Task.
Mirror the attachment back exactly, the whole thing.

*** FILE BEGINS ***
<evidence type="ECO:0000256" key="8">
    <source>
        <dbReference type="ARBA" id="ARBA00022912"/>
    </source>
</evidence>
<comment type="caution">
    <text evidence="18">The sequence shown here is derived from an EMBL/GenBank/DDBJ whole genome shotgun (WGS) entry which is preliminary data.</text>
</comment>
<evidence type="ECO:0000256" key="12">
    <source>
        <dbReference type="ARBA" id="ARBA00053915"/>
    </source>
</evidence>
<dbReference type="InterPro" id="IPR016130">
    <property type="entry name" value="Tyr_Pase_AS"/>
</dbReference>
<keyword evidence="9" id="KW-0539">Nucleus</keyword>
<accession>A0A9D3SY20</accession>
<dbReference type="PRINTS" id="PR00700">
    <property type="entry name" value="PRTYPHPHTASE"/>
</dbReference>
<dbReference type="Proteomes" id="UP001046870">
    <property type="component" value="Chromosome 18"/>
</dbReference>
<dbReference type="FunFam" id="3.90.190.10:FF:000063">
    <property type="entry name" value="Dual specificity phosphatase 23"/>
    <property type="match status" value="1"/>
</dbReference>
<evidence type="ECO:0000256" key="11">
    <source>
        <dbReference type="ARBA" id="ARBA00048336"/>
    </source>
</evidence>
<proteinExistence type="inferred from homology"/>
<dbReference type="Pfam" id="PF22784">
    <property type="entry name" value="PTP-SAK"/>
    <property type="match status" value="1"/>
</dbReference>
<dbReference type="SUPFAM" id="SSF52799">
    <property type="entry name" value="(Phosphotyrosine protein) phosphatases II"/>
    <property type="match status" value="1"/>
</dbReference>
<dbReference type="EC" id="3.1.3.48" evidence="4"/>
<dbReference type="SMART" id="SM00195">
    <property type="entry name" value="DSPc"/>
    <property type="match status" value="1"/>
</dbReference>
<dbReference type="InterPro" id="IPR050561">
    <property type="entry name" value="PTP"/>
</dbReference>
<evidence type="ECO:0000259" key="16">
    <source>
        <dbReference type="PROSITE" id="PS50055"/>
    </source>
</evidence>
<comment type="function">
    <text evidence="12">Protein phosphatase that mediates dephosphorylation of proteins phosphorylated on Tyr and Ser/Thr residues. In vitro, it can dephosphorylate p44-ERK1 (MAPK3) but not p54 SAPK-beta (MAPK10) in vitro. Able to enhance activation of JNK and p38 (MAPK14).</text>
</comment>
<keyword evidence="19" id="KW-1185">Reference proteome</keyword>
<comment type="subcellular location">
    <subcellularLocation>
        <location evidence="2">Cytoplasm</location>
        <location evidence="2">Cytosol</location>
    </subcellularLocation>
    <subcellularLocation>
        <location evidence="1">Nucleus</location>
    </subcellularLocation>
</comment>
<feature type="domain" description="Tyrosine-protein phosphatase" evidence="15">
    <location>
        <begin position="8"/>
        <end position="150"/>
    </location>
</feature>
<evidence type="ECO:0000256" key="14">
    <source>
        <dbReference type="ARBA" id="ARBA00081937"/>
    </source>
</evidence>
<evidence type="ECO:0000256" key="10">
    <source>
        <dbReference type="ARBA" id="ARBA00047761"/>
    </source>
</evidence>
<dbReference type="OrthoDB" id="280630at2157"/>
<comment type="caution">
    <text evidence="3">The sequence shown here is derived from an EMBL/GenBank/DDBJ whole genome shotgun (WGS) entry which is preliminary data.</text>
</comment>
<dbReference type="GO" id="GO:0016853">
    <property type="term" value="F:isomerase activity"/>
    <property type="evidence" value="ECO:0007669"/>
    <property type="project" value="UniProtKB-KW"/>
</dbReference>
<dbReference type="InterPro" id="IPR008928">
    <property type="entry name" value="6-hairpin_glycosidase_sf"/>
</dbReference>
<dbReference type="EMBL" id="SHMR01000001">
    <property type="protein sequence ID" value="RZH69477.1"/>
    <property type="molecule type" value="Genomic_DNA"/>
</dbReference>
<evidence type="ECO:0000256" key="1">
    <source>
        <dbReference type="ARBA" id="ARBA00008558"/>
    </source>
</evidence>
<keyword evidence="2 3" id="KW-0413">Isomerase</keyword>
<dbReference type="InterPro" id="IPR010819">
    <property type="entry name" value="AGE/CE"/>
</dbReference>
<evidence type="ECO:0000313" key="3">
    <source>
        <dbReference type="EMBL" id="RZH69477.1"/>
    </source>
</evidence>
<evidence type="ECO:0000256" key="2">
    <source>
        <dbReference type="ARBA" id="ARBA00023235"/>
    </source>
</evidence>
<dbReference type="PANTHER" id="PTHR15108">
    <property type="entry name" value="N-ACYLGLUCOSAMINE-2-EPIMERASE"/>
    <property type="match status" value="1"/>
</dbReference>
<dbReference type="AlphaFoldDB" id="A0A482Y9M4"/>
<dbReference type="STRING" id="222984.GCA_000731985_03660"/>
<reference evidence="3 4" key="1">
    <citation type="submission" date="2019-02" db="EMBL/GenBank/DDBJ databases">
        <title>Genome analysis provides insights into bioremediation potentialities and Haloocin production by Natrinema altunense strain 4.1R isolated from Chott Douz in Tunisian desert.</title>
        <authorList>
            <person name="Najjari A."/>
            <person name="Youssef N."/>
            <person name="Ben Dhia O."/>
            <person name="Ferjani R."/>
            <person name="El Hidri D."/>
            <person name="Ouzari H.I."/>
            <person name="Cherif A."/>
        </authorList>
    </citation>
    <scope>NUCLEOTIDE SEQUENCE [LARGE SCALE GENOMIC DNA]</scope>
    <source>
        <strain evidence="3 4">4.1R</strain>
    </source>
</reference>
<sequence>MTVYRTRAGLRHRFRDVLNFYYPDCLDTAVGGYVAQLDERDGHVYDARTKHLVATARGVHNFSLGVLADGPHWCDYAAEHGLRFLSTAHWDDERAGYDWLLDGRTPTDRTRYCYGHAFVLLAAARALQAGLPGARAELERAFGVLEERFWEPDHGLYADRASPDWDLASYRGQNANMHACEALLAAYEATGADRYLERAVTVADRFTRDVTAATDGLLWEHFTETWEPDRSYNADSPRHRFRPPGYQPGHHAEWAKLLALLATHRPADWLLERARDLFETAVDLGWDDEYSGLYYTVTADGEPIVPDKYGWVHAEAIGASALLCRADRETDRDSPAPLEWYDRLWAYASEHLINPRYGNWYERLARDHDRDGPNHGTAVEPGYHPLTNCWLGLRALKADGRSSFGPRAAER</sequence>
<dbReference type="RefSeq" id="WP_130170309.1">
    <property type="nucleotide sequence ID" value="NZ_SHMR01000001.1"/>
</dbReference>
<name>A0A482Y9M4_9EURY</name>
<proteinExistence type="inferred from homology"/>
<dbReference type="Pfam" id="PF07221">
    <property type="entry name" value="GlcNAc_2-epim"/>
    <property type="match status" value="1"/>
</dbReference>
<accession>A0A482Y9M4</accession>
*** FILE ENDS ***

<evidence type="ECO:0000256" key="8">
    <source>
        <dbReference type="ARBA" id="ARBA00022912"/>
    </source>
</evidence>
<comment type="caution">
    <text evidence="18">The sequence shown here is derived from an EMBL/GenBank/DDBJ whole genome shotgun (WGS) entry which is preliminary data.</text>
</comment>
<evidence type="ECO:0000256" key="12">
    <source>
        <dbReference type="ARBA" id="ARBA00053915"/>
    </source>
</evidence>
<dbReference type="InterPro" id="IPR016130">
    <property type="entry name" value="Tyr_Pase_AS"/>
</dbReference>
<keyword evidence="9" id="KW-0539">Nucleus</keyword>
<accession>A0A9D3SY20</accession>
<dbReference type="PRINTS" id="PR00700">
    <property type="entry name" value="PRTYPHPHTASE"/>
</dbReference>
<dbReference type="Proteomes" id="UP001046870">
    <property type="component" value="Chromosome 18"/>
</dbReference>
<dbReference type="FunFam" id="3.90.190.10:FF:000063">
    <property type="entry name" value="Dual specificity phosphatase 23"/>
    <property type="match status" value="1"/>
</dbReference>
<evidence type="ECO:0000256" key="11">
    <source>
        <dbReference type="ARBA" id="ARBA00048336"/>
    </source>
</evidence>
<proteinExistence type="inferred from homology"/>
<dbReference type="Pfam" id="PF22784">
    <property type="entry name" value="PTP-SAK"/>
    <property type="match status" value="1"/>
</dbReference>
<dbReference type="SUPFAM" id="SSF52799">
    <property type="entry name" value="(Phosphotyrosine protein) phosphatases II"/>
    <property type="match status" value="1"/>
</dbReference>
<dbReference type="EC" id="3.1.3.48" evidence="4"/>
<dbReference type="SMART" id="SM00195">
    <property type="entry name" value="DSPc"/>
    <property type="match status" value="1"/>
</dbReference>
<dbReference type="InterPro" id="IPR050561">
    <property type="entry name" value="PTP"/>
</dbReference>
<evidence type="ECO:0000259" key="16">
    <source>
        <dbReference type="PROSITE" id="PS50055"/>
    </source>
</evidence>
<comment type="function">
    <text evidence="12">Protein phosphatase that mediates dephosphorylation of proteins phosphorylated on Tyr and Ser/Thr residues. In vitro, it can dephosphorylate p44-ERK1 (MAPK3) but not p54 SAPK-beta (MAPK10) in vitro. Able to enhance activation of JNK and p38 (MAPK14).</text>
</comment>
<keyword evidence="19" id="KW-1185">Reference proteome</keyword>
<comment type="subcellular location">
    <subcellularLocation>
        <location evidence="2">Cytoplasm</location>
        <location evidence="2">Cytosol</location>
    </subcellularLocation>
    <subcellularLocation>
        <location evidence="1">Nucleus</location>
    </subcellularLocation>
</comment>
<feature type="domain" description="Tyrosine-protein phosphatase" evidence="15">
    <location>
        <begin position="8"/>
        <end position="150"/>
    </location>
</feature>
<evidence type="ECO:0000256" key="14">
    <source>
        <dbReference type="ARBA" id="ARBA00081937"/>
    </source>
</evidence>
<evidence type="ECO:0000256" key="10">
    <source>
        <dbReference type="ARBA" id="ARBA00047761"/>
    </source>
</evidence>
<dbReference type="OrthoDB" id="280630at2157"/>
<comment type="caution">
    <text evidence="3">The sequence shown here is derived from an EMBL/GenBank/DDBJ whole genome shotgun (WGS) entry which is preliminary data.</text>
</comment>
<dbReference type="GO" id="GO:0016853">
    <property type="term" value="F:isomerase activity"/>
    <property type="evidence" value="ECO:0007669"/>
    <property type="project" value="UniProtKB-KW"/>
</dbReference>
<dbReference type="InterPro" id="IPR008928">
    <property type="entry name" value="6-hairpin_glycosidase_sf"/>
</dbReference>
<dbReference type="EMBL" id="SHMR01000001">
    <property type="protein sequence ID" value="RZH69477.1"/>
    <property type="molecule type" value="Genomic_DNA"/>
</dbReference>
<evidence type="ECO:0000256" key="1">
    <source>
        <dbReference type="ARBA" id="ARBA00008558"/>
    </source>
</evidence>
<keyword evidence="2 3" id="KW-0413">Isomerase</keyword>
<dbReference type="InterPro" id="IPR010819">
    <property type="entry name" value="AGE/CE"/>
</dbReference>
<evidence type="ECO:0000313" key="3">
    <source>
        <dbReference type="EMBL" id="RZH69477.1"/>
    </source>
</evidence>
<evidence type="ECO:0000256" key="2">
    <source>
        <dbReference type="ARBA" id="ARBA00023235"/>
    </source>
</evidence>
<dbReference type="PANTHER" id="PTHR15108">
    <property type="entry name" value="N-ACYLGLUCOSAMINE-2-EPIMERASE"/>
    <property type="match status" value="1"/>
</dbReference>
<dbReference type="AlphaFoldDB" id="A0A482Y9M4"/>
<dbReference type="STRING" id="222984.GCA_000731985_03660"/>
<reference evidence="3 4" key="1">
    <citation type="submission" date="2019-02" db="EMBL/GenBank/DDBJ databases">
        <title>Genome analysis provides insights into bioremediation potentialities and Haloocin production by Natrinema altunense strain 4.1R isolated from Chott Douz in Tunisian desert.</title>
        <authorList>
            <person name="Najjari A."/>
            <person name="Youssef N."/>
            <person name="Ben Dhia O."/>
            <person name="Ferjani R."/>
            <person name="El Hidri D."/>
            <person name="Ouzari H.I."/>
            <person name="Cherif A."/>
        </authorList>
    </citation>
    <scope>NUCLEOTIDE SEQUENCE [LARGE SCALE GENOMIC DNA]</scope>
    <source>
        <strain evidence="3 4">4.1R</strain>
    </source>
</reference>
<sequence>MTVYRTRAGLRHRFRDVLNFYYPDCLDTAVGGYVAQLDERDGHVYDARTKHLVATARGVHNFSLGVLADGPHWCDYAAEHGLRFLSTAHWDDERAGYDWLLDGRTPTDRTRYCYGHAFVLLAAARALQAGLPGARAELERAFGVLEERFWEPDHGLYADRASPDWDLASYRGQNANMHACEALLAAYEATGADRYLERAVTVADRFTRDVTAATDGLLWEHFTETWEPDRSYNADSPRHRFRPPGYQPGHHAEWAKLLALLATHRPADWLLERARDLFETAVDLGWDDEYSGLYYTVTADGEPIVPDKYGWVHAEAIGASALLCRADRETDRDSPAPLEWYDRLWAYASEHLINPRYGNWYERLARDHDRDGPNHGTAVEPGYHPLTNCWLGLRALKADGRSSFGPRAAER</sequence>
<dbReference type="RefSeq" id="WP_130170309.1">
    <property type="nucleotide sequence ID" value="NZ_SHMR01000001.1"/>
</dbReference>
<name>A0A482Y9M4_9EURY</name>
<proteinExistence type="inferred from homology"/>
<dbReference type="Pfam" id="PF07221">
    <property type="entry name" value="GlcNAc_2-epim"/>
    <property type="match status" value="1"/>
</dbReference>
<accession>A0A482Y9M4</accession>